Local Lohin McKinnon Whisky launches to international accolades.
Gold and bronze aren’t just hues to be found in fine whisky — they’re also the colours of the hardware Lohin McKinnon’s new whiskies took home at the recent 2018 San Diego Spirits Competition.
Having only just released in British Columbia, Lohin McKinnon’s new handcrafted single malt Peated Whisky and Chocolate Malt were both recognized with awards.
These rich and innovative whiskies “pair perfectly with the season’s flavours, but are just as palate-pleasing sipped on their own”, say brewmaster Gary Lohin and head distiller Stuart McKinnon.
Made by Central City Brewers & Distillers in Surrey, Lohin McKinnon’s Peated Whisky marries Canadian craftsmanship with Scottish whisky tradition. It’s distilled with peated malt from Scotland, and the spirit’s earthy and smoky notes taste exquisite with hot-off-the-grill chicken, ribs and steaks.
Cacao lovers are sure to swoon over Lohin McKinnon’s Chocolate Malt Whisky. The first Canadian whisky crafted with highly kilned chocolate malted barley, it boasts notes of vanilla and chocolate, plus an intriguing layer of complexity (thanks to time aging in French Sauternes wine barrels). Sip it between bites of dark chocolate, chocolate cake and ice cream.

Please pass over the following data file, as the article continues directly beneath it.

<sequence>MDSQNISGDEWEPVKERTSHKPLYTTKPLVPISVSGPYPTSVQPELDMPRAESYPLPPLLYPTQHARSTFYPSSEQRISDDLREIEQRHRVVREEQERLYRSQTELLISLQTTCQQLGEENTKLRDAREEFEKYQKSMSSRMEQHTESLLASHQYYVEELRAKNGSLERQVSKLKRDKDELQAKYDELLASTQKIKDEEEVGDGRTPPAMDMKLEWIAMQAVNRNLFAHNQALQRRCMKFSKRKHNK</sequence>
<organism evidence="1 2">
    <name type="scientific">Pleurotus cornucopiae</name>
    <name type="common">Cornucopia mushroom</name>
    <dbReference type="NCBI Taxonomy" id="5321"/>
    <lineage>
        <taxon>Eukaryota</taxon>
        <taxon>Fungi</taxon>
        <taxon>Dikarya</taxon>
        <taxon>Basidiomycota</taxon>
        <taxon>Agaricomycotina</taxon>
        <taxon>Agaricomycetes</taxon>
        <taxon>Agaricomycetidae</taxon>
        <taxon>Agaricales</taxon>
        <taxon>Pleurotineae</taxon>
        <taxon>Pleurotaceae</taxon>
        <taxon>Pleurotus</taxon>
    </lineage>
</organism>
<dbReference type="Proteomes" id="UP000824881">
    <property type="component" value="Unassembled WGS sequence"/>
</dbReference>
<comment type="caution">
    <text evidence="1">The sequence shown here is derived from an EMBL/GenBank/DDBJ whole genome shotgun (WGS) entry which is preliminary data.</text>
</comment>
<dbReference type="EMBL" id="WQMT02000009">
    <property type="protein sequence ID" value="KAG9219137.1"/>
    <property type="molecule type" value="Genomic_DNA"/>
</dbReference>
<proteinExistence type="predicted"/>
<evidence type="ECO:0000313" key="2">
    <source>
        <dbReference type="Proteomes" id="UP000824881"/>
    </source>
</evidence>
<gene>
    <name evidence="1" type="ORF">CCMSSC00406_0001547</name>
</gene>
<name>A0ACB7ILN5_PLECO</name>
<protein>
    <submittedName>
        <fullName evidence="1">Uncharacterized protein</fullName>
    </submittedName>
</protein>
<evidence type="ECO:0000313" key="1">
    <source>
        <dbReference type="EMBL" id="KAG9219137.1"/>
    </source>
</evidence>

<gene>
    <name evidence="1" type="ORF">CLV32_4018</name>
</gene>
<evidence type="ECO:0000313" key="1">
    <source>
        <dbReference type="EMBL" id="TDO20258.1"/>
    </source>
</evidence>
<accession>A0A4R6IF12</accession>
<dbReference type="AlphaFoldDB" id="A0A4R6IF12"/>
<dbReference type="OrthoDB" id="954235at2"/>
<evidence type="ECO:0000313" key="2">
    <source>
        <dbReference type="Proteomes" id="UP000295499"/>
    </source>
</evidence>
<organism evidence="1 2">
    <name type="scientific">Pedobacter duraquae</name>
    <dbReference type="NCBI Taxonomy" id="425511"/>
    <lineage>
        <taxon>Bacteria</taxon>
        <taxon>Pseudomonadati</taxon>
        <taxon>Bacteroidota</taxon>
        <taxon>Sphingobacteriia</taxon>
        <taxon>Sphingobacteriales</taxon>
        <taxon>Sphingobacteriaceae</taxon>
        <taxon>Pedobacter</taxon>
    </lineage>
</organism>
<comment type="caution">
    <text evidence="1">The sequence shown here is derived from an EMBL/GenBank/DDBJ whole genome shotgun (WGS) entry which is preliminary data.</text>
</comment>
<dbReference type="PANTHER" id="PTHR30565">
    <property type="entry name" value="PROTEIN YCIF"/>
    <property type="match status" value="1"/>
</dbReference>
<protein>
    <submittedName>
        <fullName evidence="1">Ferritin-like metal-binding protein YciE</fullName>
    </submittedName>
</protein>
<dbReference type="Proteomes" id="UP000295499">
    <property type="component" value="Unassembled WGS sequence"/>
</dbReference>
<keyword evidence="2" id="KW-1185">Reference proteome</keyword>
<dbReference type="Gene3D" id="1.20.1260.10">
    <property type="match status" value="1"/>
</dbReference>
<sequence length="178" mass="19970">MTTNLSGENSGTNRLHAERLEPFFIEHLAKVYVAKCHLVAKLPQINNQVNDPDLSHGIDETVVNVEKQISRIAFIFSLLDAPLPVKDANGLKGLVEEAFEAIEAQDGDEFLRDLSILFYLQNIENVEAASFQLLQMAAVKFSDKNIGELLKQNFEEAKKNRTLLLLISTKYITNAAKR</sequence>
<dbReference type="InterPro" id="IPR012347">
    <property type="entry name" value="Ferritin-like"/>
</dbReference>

And the judges took note. The distillery was awarded Double Gold for the Lohin McKinnon Peated Whisky, a silver for its classic Lohin McKinnon Single Malt Whisky and a bronze for the Lohin McKinnon Chocolate Malt Whisky.
Though McKinnon is a purist who says a great whisky is best enjoyed neat or “with a dash of water to help bring out the flavour complexity,” Lohin will be mixing these new spirits into cocktails (think a Chocolate Malt Whisky Old Fashioned, a Mint Chocolate Whisky Smash, a Peated Thyme Manhattan or a Peated Whisky Sour).
With such special flavour profiles, consumers can only imagine which concoctions Lohin and McKinnon are working on next. McKinnon says, “We have everything from sherry barrels to Muscat, rum and tequila barrels in the cellar to be used in the whisky-making process. Over the next 20 years we will have some very interesting whiskies to bring to market. They will only be announced though, once the spirit is 100 per cent ready for consumption. We can’t rush these things.”
—by Lise Boullard